# Euler Triangle Formula

## Theorem

Let $d$ be the distance between the incenter and the circumcenter of a triangle.

Then:

$d^2 = R \left({R - 2 \rho}\right)$

where:

$R$ is the circumradius
$\rho$ is the inradius.

## Proof

### Lemma

Let the bisector of angle $C$ of triangle $\triangle ABC$ be produced to the circumcircle at $P$.

Let $I$ be the incenter of $\triangle ABC$.

Then:

$AP = BP = IP$

$\Box$

Let the incenter of $\triangle ABC$ be $I$.

Let the circumcenter of $\triangle ABC$ be $O$.

Let $OI$ be produced to the circumcircle at $G$ and $J$.

Let $F$ be the point where the incircle of $\triangle ABC$ meets $BC$.

We are given that:

the distance between the incenter and the circumcenter is $d$
the inradius is $\rho$
the circumradius is $R$.

Thus:

$OI = d$
$OG = OJ = R$

Therefore:

$IJ = R + d$
$GI = R - d$

By the Intersecting Chord Theorem:

$GI \cdot IJ = IP \cdot CI$

By the lemma:

$IP = PB$

and so:

$GI \cdot IJ = PB \cdot CI$

Now using the Extension of Law of Sines in $\triangle CPB$:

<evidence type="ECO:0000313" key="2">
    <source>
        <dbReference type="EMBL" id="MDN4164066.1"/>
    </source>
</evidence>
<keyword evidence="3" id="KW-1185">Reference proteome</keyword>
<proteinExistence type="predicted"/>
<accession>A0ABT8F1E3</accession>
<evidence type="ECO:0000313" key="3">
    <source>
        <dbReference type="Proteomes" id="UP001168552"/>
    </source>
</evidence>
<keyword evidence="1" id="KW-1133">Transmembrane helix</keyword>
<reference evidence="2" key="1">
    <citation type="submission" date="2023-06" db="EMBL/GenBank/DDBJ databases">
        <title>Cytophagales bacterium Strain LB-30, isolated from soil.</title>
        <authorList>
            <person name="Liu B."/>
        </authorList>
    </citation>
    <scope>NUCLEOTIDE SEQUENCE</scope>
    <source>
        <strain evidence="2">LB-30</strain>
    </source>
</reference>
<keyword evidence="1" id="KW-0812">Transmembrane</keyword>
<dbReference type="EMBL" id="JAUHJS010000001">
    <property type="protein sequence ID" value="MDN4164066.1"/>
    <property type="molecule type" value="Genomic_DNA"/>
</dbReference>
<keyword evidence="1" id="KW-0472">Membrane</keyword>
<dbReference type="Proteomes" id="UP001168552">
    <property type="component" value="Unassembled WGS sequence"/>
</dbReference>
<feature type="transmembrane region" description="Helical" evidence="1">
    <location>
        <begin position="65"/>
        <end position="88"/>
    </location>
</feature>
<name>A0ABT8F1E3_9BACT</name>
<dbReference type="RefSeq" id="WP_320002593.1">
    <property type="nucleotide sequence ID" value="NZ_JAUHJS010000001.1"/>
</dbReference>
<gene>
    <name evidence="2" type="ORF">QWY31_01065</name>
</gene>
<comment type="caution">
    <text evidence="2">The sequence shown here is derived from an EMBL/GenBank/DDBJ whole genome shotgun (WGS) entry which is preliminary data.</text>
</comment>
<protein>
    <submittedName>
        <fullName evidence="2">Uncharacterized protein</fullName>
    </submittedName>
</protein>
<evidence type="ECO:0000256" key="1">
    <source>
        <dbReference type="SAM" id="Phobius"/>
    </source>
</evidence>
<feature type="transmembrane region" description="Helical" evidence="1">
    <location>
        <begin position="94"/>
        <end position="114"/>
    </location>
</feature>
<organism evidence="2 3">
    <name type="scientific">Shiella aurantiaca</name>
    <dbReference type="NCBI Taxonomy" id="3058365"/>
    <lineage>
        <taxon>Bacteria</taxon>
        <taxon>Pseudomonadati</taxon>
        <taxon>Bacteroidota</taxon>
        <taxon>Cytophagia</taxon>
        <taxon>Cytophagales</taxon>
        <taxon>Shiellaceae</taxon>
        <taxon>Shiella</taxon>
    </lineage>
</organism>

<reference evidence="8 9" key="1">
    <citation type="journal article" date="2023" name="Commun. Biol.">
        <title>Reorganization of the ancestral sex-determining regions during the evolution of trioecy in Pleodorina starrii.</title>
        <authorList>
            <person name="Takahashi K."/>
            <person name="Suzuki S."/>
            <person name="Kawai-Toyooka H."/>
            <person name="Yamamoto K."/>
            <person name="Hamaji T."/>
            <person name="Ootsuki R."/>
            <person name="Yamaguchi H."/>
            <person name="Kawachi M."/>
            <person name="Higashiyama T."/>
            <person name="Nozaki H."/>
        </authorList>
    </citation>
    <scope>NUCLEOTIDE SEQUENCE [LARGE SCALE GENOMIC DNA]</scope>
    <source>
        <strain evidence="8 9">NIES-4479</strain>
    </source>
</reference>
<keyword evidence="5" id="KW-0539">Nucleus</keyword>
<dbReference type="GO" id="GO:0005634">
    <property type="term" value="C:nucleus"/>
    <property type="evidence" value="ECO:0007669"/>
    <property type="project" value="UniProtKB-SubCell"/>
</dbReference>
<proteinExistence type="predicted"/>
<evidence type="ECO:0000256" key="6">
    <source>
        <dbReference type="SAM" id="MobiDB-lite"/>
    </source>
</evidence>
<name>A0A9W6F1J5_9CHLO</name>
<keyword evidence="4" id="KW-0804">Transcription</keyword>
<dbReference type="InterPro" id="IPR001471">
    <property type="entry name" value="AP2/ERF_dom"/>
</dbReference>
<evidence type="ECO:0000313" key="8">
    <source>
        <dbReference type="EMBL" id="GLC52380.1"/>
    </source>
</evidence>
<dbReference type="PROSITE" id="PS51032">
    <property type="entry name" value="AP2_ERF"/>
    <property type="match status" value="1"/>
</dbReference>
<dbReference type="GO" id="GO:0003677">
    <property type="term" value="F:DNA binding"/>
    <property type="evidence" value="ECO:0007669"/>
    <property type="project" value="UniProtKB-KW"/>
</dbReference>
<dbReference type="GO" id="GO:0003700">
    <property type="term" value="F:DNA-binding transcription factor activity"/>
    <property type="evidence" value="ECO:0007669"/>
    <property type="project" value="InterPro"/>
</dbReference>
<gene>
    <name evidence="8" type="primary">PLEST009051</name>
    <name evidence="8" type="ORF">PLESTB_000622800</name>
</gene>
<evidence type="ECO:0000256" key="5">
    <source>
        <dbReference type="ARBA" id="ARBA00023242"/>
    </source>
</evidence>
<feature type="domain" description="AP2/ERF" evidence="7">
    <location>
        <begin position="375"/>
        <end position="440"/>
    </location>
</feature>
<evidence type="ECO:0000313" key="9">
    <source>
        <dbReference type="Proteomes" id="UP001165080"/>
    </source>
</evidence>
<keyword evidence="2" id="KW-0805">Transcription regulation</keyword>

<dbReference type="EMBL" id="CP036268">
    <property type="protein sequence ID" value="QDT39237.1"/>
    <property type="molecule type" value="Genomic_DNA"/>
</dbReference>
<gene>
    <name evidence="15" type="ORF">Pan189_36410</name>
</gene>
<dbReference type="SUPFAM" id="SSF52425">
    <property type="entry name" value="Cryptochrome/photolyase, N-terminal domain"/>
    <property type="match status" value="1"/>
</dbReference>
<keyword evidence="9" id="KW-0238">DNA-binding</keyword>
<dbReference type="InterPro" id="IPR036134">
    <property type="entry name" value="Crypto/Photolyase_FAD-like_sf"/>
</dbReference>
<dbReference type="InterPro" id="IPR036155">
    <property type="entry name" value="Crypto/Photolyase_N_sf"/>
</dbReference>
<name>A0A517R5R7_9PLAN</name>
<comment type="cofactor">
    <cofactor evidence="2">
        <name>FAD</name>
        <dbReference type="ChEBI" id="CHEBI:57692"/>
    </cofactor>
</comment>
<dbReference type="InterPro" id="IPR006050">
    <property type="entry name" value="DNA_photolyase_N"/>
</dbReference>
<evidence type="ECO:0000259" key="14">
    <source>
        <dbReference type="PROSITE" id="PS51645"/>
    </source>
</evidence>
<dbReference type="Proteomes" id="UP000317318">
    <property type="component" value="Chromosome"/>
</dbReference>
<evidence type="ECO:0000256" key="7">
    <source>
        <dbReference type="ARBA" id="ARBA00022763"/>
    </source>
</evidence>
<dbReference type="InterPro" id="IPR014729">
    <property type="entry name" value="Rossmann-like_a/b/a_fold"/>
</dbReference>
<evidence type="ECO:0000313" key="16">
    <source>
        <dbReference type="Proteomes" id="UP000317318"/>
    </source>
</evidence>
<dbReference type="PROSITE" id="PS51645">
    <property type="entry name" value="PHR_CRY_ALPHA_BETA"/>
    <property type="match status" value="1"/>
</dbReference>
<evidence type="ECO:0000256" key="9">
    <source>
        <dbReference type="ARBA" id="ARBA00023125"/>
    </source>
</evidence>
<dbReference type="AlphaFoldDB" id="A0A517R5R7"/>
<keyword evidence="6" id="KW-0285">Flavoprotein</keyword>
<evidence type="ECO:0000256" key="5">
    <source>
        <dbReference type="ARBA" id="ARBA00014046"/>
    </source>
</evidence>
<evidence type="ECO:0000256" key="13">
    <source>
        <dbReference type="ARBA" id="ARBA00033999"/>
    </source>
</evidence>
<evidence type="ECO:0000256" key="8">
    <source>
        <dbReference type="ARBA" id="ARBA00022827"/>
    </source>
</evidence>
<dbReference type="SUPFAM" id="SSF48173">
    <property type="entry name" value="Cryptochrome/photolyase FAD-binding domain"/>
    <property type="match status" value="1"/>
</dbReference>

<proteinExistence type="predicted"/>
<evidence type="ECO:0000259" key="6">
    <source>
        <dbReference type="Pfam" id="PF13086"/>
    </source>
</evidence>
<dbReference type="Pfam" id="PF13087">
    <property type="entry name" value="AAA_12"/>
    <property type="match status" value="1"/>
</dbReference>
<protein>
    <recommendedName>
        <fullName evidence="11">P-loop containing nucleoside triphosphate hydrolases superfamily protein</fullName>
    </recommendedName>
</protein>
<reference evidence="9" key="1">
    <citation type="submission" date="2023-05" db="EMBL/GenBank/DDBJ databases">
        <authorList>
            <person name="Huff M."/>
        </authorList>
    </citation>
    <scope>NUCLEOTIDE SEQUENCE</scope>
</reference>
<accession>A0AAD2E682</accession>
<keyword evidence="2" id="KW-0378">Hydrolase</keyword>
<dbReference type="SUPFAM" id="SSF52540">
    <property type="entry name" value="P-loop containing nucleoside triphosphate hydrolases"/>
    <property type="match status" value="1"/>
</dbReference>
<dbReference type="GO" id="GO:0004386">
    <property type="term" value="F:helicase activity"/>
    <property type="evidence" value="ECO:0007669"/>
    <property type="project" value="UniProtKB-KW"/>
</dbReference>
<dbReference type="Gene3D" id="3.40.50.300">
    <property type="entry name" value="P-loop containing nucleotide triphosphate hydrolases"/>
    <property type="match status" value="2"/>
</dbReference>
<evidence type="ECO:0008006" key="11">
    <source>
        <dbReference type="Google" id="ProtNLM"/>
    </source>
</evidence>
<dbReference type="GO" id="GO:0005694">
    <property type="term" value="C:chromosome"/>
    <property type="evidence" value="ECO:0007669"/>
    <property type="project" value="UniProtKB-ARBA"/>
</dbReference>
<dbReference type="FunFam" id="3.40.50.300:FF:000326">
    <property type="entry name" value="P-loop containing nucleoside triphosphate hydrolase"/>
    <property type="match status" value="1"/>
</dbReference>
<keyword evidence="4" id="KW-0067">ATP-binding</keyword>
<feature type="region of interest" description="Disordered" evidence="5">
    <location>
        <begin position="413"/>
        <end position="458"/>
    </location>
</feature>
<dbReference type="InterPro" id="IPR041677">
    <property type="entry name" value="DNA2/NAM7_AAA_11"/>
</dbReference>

$\dfrac {PB} {\sin \left({\angle PCB}\right)} = 2 R$

and so:

$GI \cdot IJ = 2 R \sin \left({\angle PCB}\right) \cdot CI$
$\angle PCB = \angle ICF$

and so:

$(1): \quad GI \cdot IJ = 2 R \sin \left({\angle ICF}\right) \cdot CI$

We have that:

$IF = \rho$
$\angle IFC$ is a right angle.

By the definition of sine:

$\sin \left({\angle ICF}\right) = \dfrac {\rho} {CI}$

and so:

$\sin \left({\angle ICF}\right) \cdot CI = \rho$

Substituting in $(1)$:

 $\ds GI \cdot IJ$ $=$ $\ds 2 R \rho$ $\ds \implies \ \$ $\ds \left({R + d}\right) \left({R - d}\right)$ $=$ $\ds 2 R \rho$ $\ds \implies \ \$ $\ds R^2 - d^2$ $=$ $\ds 2 R \rho$ Difference of Two Squares $\ds \implies \ \$ $\ds d^2$ $=$ $\ds R^2 - 2 R \rho$ $\ds$ $=$ $\ds R \left({R - 2 \rho}\right)$

$\blacksquare$

## Source of Name

This entry was named for Leonhard Paul Euler.